Jump in and combine topics for learning

October 09, 2009|By LISA PREJEAN

Beowulf and the Boston Celtics are two subjects that are rarely broached in the same breath.

Yet when you're dealing with high school students, you never know what topics are going to be considered, what associations are going to be made.

And so it was on a recent day in senior English as we began a discussion of literature in the Middle Ages. We spoke of Germanic tribes that invaded England in A.D. 450. We examined the Angles and Saxons - invading peoples who occupied the middle and southern regions of England.

Then we read about the Celts, the native people who were forced to flee to Scotland, Ireland and France. That's when the light bulbs started to flicker around the room.


A student who was reading pronounced the tribe's name "Selts." I calmly explained that it actually is a hard C sound, as in "cat." The pronunciation would be closer to "Kelts."

By the looks on their faces, it was obvious that some of my students were either doubting my pronunciation of the word or were eager to tease me into a challenge.

"But it's spelled the same way as the Boston Celtics," one student said.

Another student nodded his head and commented that people in Boston are smart. They know what they're doing. Why would they pronounce the word incorrectly?

After a little research, I found that my students might be on to something.

According to encyclopedia, the word "Celtic" comes from Greek, which would dictate a K sound for the C. However, in medieval Latin, the K sound shifted to an S.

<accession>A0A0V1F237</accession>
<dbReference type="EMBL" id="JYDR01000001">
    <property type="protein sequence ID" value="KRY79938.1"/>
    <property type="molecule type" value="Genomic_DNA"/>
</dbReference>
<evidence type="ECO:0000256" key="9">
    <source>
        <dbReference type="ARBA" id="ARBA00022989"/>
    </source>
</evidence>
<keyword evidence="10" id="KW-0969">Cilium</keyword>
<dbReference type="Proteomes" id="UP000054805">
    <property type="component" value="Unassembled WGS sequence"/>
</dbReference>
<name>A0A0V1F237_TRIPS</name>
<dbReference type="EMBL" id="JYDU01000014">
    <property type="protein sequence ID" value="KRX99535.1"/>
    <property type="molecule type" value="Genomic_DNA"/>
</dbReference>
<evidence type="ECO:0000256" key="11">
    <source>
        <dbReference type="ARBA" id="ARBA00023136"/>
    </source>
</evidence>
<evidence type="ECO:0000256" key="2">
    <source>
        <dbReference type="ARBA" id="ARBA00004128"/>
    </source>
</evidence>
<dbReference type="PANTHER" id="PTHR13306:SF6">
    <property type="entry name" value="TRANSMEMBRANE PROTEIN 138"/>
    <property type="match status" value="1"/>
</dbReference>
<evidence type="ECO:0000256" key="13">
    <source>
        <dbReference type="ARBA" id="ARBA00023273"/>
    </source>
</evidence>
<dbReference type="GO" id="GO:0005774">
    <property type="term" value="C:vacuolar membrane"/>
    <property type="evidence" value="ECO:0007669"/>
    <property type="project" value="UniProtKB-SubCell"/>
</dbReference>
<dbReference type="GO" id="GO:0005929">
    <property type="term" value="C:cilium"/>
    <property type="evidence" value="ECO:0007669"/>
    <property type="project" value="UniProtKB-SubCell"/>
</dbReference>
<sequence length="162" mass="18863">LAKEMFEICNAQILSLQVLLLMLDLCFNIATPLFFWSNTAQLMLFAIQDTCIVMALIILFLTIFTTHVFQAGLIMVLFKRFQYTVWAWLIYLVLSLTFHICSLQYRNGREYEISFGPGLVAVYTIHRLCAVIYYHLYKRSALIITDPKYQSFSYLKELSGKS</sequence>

In fact, until the mid-20th century, Celtic was pronounced with an S sound, except in academic circles. The K pronunciation began to gain popularity, especially in regard to Celtic culture and music.

After going back and forth from the S-sound to the K-sound, I asked my class if they had ever heard Celtic music. A few of them had. I told them I'd bring in a CD sometime so the others could expand their cultural horizons.

But basketball is what they really wanted to know about.

When Walter Brown founded the Basketball Association of America in 1946, he needed a name for his own team, based in Boston. According to, Brown considered the names Whirlwinds, Unicorns and Olympics, but none of those seemed quite right. While talking with friend Howie McHugh, Brown thought of Celtics. Because Boston was home to many people of Irish descent, Brown picked green uniforms, and the Boston Celtics were founded in the summer of 1946.

So what does all this have to do with Beowulf? Well, very little, really. It was just that the history of that time period was setting the stage for next week's reading of the epic poem.

If my hook from present to past needs to involve a sport, I'll take the ball and run with it.

Lisa Tedrick Prejean writes a weekly column for The Herald-Mail's Family page. Send e-mail to her at

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